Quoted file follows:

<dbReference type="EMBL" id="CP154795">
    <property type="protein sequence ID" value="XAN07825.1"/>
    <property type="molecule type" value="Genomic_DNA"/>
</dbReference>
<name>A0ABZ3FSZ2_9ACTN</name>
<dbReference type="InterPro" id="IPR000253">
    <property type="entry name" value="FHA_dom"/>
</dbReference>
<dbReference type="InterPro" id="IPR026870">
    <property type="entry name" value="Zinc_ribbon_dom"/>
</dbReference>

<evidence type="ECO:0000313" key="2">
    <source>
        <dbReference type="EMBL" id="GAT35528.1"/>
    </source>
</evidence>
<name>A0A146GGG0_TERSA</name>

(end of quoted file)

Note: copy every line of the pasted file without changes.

<dbReference type="EMBL" id="CP154795">
    <property type="protein sequence ID" value="XAN07825.1"/>
    <property type="molecule type" value="Genomic_DNA"/>
</dbReference>
<name>A0ABZ3FSZ2_9ACTN</name>
<dbReference type="InterPro" id="IPR000253">
    <property type="entry name" value="FHA_dom"/>
</dbReference>
<dbReference type="InterPro" id="IPR026870">
    <property type="entry name" value="Zinc_ribbon_dom"/>
</dbReference>

<evidence type="ECO:0000313" key="2">
    <source>
        <dbReference type="EMBL" id="GAT35528.1"/>
    </source>
</evidence>
<name>A0A146GGG0_TERSA</name>